Category: Category 1

Cabaret Scenes

Simply ShowbizTanya Moberly sings “Barbra Joan Streisand” album, live in new cabaret show
FEATURE INTERVIEW by Mark Dundas WoodAs a four-year-old, Tanya Moberly discovered the family record player—and decided she wanted to be a singer. From the beginning she was exposed to a variety of musical genres. Her father loved jazz, and her mother enjoyed classical music. But there were also a lot of pop and “standard” recordings around the house: music by Andy Williams, Perry Como, Steve Lawrence and Eydie Gormé. Moberly especially gravitated toward the first Barbra Streisand album, from 1963. “There was something about her that made me say, ‘That’s what I want to do for the rest of my life.’”A few years later, when Moberly was 12, she became obsessed with the 1971 album Barbra Joan Streisand. “I would wait till everyone was out of the house, and I would lock the door and sing it over and over to my dog. He was an unbelievable audience—he had these big brown eyes. I don’t know what to say. It was just something about these particular tunes. They’re joyous and celebratory, but there’s also a lot of sadness and loss in them.”

Moberly did, in fact, go on to become a professional singer (and actor). She has performed a cabaret show at Manhattan’s Don’t Tell Mama annually for the last 14 years (the first five of which she was teamed with performer Susan Hackett in a recurring show called The Blonde Leading the Blonde). In recent years she has produced the award-winning open-mic night Salon, which is hosted by Mark Janas and takes place at Etcetera, Etcetera, a club in the same block in 
midtown Manhattan as Don’t Tell Mama.

Now Moberly is revisiting her 12-year-old self’s obsession. Beginning tomorrow (9/28/12) she will perform at Don’t Tell Mama in a show called Tanya Lorraine Moberly Sings Barbra Joan Streisand. She will deliver all the songs from the 1971 collection—in the same order they appear on Streisand’s album.

I think that of all the [Streisand] albums, this one has the best journey, the clearest arc…” she says. “I like that about all of her records—that they seem to go from point A to point B and they seem to have a climax and a build. And for some reason [the order in] this one seems to make just a tremendous amount of sense to me.”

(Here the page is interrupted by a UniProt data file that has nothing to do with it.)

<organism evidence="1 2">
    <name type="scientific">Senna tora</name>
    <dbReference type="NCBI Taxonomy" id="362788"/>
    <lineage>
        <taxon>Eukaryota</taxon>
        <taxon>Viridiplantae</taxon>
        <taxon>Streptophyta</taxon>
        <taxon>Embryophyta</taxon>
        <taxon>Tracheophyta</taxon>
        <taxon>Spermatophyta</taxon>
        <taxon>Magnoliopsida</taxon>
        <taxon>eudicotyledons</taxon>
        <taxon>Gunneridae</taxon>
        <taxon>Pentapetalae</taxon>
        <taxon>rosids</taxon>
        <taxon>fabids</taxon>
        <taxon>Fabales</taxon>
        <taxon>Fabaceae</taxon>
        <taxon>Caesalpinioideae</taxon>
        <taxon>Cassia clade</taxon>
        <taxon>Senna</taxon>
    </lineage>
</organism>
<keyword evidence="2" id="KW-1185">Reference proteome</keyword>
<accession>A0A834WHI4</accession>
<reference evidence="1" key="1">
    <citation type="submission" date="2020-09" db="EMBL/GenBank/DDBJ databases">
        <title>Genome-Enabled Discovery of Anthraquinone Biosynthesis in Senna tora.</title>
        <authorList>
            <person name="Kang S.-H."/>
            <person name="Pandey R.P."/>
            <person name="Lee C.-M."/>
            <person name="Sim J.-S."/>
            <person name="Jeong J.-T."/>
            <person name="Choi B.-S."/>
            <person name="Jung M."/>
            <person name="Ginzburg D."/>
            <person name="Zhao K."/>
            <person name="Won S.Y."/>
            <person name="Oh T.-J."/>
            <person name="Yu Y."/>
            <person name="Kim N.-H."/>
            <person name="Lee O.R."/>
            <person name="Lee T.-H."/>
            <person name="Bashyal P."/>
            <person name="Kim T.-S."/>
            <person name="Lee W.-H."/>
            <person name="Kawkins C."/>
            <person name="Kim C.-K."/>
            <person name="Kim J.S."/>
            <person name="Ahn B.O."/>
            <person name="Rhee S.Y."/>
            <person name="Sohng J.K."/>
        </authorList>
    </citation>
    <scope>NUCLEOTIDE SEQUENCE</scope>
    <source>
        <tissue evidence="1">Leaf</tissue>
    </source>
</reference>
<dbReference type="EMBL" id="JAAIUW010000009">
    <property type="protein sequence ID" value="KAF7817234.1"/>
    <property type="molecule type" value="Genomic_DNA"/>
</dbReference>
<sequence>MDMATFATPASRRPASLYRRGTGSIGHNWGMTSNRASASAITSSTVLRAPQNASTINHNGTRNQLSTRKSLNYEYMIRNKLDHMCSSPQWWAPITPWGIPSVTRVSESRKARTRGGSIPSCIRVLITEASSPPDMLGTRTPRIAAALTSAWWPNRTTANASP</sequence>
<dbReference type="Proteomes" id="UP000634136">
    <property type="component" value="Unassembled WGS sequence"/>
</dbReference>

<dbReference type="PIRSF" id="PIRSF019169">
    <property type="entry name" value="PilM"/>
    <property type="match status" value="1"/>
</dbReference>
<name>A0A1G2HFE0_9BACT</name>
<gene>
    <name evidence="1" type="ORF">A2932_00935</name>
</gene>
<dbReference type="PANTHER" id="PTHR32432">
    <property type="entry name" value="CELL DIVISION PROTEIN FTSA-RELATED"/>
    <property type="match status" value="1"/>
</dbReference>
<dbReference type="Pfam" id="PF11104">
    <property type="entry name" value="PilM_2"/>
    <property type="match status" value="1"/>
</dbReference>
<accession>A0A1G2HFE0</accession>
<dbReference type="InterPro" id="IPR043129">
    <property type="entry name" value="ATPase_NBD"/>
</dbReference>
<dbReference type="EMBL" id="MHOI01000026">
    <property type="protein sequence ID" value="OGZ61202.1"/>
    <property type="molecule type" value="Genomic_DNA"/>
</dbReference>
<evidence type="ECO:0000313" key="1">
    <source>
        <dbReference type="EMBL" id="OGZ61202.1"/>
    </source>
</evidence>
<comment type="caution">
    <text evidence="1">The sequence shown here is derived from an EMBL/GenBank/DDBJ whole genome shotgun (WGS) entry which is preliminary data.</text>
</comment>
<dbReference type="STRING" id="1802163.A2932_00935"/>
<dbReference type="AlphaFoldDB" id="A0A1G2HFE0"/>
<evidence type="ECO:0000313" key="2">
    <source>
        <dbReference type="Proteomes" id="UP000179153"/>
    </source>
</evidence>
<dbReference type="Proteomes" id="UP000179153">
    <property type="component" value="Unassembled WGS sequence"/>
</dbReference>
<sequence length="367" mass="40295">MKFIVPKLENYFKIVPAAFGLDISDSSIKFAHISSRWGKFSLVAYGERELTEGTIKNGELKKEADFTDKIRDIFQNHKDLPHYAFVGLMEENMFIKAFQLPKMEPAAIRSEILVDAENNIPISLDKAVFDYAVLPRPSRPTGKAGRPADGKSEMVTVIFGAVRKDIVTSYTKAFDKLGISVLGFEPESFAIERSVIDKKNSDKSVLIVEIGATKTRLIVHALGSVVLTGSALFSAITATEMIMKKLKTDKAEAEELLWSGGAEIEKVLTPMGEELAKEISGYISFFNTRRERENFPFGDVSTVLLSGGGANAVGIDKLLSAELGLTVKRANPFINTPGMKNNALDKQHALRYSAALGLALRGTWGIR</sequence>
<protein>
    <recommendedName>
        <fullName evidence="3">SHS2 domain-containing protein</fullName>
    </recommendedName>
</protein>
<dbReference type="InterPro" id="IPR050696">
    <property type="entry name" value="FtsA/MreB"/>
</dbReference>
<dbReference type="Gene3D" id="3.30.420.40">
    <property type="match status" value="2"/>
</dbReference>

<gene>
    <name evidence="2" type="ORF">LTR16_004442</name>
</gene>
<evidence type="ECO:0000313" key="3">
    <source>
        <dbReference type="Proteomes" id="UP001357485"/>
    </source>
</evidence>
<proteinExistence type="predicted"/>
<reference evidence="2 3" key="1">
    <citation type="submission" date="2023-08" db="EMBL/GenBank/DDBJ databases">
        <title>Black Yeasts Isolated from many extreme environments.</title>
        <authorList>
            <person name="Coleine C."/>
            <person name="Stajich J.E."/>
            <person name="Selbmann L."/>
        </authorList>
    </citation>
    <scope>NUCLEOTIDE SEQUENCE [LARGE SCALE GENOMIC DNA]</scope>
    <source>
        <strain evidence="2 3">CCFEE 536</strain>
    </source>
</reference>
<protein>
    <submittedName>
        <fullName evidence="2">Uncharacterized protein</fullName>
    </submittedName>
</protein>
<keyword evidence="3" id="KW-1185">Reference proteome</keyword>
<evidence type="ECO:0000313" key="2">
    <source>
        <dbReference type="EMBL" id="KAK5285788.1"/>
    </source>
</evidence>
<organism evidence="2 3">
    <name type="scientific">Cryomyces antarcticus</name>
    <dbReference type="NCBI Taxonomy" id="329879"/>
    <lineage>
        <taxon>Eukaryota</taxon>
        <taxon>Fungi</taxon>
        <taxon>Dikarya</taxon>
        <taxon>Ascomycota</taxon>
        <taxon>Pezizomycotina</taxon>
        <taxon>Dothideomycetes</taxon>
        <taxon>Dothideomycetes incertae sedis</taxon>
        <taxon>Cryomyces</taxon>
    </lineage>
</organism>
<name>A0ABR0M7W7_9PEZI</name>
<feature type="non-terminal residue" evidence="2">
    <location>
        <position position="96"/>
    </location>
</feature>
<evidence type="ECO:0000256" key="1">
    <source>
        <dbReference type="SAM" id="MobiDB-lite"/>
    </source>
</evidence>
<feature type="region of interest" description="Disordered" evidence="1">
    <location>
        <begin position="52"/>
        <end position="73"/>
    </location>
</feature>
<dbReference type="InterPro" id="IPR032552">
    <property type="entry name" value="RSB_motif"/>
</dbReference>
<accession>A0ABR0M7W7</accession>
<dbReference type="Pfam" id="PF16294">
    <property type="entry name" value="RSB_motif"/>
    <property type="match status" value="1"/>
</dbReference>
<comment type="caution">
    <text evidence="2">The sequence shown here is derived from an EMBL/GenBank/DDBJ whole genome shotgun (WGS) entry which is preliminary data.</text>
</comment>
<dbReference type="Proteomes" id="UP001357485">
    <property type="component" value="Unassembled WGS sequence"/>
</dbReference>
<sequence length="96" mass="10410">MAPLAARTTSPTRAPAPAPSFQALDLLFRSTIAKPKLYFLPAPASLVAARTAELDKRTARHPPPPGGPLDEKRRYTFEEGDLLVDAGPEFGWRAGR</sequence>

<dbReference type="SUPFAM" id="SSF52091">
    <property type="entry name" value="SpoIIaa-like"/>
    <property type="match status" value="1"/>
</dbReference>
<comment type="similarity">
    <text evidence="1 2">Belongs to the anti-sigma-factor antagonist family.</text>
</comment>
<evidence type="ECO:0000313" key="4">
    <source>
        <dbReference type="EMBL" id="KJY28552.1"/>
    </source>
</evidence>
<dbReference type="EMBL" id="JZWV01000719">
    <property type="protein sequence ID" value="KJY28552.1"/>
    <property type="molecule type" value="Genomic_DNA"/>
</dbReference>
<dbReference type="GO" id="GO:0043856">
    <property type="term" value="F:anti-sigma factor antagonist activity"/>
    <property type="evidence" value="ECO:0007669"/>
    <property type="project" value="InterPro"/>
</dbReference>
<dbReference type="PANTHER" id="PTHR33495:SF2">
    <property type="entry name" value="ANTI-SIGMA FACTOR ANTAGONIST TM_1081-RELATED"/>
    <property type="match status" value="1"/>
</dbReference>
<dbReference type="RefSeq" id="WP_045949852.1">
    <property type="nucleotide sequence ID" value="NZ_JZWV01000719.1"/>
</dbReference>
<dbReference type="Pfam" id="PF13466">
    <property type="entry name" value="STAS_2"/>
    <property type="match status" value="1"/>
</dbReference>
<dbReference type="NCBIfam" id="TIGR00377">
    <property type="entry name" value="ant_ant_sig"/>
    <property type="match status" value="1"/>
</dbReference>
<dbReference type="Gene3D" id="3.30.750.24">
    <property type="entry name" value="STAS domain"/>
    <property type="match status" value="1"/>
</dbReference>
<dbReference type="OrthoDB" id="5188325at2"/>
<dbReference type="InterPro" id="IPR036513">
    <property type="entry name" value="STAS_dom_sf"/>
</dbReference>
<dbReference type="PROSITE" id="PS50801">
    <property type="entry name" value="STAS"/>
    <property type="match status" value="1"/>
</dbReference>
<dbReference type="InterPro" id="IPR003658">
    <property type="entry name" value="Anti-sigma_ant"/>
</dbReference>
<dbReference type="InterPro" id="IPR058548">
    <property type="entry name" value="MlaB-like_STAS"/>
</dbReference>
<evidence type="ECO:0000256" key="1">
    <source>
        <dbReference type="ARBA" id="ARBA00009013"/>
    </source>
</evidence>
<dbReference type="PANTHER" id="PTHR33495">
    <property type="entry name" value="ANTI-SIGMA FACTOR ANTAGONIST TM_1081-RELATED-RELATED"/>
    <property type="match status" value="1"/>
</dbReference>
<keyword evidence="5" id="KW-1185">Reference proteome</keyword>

The show features songs from an array of songwriters: Burt Bacharach and Hal David, Michel Legrand, Marilyn and Alan Bergman, Laura Nyro, John Lennon, and Carole King, among others. “[Streisand] had the balls to rip off material that was brand-new,” notes Moberly. “Three songs on this 1971 album are from the 1971 [Carole King] album Tapestry. And, the thing is, I heard them first through Streisand. But I have a true love of Carole King and that Tapestry album now.” (The King songs are “Beautiful,” “Where You Lead” (co-written by Toni Stern) and “You’ve Got a Friend.”)

One of Moberly’s favorite numbers in the show is Donald Fagen and Walter Becker’s “I Mean to Shine,” which was a kind of anthem for her during her younger years – during which she faced some challenges, including the death of her father. She also especially enjoys singing “Beautiful,” the show’s opening number. “I love being positive. There’s something about getting up every morning and—despite what you’ve been through or what you’ve survived—trying to spread some love, to be joyous.”

The largely upbeat material in the show is something of a departure for Moberly: “It’s kind of crowd-pleasing. But also there’s no bad language. It’s not inappropriate for children. It’s not as dark as some of my shows have been. My Ani DiFranco show was pretty dark.”

Moberly is supported onstage by pianist Steven Ray Watkins. She was warned before she approached him that he was “a Babs hater.” “I said, ‘That’s perfect, because it’s not about her, it’s about the songs.” Watkins, also a vocalist, duets with Moberly on the Bacharach/David medley “One Less Bell to Answer”/ “A House Is Not a Home.” (No word on whether he also voices the forlorn seagull squawks at the end of the Legrand/Bergman song “The Summer Knows.”)

Already, Moberly is thinking about her 2013 show. She is planning a program of songs by contemporary New York City songwriters – people like Dan Furman, Richie Eisenberg, Nicholas Levin, and Bill Zeffiro. Some of this new work she has come to know from The Salon. “There’s a lot of material I hear, and think, ‘Oh, that would be really fun to try on.’”

Meanwhile she’ll have three more performances of the Streisand show (October 18, November 14, and December 4). “Hopefully, I’ve made [the songs] my own,” she says. “Because that’s what I love about cabaret: being a sculptor, being an interpreter of other people’s music.

“The challenge is that I cry through the whole show. [The songs] are very personal. And that’s a good thing…. All of [Streisand’s] songs seem to be about being completely in love or ‘get away from me – I need to be free.’ And that’s very much my personality, so I relate to that a lot.”

To make reservations for Tanya Lorraine Moberly Sings Barbra Joan Streisand at Don’t Tell Mama, call 212-757-0788 after 4 p.m. or visit